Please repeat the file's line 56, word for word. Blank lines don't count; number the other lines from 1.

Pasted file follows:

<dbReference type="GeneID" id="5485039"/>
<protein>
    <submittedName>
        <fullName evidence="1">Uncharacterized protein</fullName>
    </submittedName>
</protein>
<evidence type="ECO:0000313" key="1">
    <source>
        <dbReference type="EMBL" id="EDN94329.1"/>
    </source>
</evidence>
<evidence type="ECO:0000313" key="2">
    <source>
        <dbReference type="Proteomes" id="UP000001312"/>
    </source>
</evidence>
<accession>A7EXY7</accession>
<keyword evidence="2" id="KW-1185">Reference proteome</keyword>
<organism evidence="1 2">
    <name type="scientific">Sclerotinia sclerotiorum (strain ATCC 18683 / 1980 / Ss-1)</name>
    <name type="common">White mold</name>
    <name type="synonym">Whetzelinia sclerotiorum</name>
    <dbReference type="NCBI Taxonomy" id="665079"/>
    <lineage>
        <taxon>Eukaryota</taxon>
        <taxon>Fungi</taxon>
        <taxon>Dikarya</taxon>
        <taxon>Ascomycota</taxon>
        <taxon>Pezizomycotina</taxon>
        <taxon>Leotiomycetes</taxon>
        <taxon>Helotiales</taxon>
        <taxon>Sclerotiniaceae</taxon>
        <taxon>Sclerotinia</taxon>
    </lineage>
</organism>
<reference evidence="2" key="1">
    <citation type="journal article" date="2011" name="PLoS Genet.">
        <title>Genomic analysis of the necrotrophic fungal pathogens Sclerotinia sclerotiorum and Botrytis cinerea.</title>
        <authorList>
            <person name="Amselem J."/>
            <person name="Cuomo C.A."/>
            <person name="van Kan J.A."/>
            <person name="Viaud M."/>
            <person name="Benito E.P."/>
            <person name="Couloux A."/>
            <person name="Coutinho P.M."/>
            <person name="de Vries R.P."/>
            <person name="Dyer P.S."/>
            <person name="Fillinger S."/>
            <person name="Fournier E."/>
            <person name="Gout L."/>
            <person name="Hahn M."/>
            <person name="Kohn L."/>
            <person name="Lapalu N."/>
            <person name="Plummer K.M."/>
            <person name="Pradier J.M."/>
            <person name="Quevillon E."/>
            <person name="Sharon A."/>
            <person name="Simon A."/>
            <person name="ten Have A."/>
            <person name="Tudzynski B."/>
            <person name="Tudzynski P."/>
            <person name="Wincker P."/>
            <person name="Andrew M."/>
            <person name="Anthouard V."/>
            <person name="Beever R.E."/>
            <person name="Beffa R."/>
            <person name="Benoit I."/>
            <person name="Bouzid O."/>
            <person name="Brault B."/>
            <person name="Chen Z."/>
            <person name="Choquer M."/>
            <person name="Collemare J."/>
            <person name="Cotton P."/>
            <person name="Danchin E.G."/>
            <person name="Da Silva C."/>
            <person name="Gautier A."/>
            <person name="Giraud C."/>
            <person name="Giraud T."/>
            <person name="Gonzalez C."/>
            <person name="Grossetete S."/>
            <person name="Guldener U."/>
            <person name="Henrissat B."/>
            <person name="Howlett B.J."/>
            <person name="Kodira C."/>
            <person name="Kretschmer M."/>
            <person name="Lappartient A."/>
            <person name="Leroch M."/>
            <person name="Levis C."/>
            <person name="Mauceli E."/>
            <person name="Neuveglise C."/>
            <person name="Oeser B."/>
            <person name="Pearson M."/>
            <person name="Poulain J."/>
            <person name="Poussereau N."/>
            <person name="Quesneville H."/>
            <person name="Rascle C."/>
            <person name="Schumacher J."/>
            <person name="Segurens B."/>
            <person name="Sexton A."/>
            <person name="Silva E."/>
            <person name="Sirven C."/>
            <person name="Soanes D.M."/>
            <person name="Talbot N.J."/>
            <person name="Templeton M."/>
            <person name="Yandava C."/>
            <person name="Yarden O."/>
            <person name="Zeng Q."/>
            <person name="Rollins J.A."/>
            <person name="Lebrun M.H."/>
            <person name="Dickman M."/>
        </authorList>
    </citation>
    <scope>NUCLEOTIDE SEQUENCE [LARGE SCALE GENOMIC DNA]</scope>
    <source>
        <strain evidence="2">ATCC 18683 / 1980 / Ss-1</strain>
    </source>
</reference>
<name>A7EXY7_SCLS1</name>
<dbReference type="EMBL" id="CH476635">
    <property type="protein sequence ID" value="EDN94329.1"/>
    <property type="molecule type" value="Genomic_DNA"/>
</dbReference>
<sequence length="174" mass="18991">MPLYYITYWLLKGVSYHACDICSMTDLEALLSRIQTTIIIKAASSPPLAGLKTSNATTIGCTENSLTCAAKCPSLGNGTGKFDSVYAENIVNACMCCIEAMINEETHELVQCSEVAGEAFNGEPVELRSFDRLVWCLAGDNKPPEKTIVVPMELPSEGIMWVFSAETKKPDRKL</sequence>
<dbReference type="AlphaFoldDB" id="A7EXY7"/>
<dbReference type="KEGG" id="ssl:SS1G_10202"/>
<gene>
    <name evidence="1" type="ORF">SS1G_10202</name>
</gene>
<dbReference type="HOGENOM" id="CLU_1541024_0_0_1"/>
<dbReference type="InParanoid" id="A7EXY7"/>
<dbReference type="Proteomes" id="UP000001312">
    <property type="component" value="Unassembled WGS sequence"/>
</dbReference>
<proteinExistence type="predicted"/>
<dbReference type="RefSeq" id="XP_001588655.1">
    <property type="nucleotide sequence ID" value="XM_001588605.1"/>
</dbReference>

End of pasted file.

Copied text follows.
            <person name="Pradier J.M."/>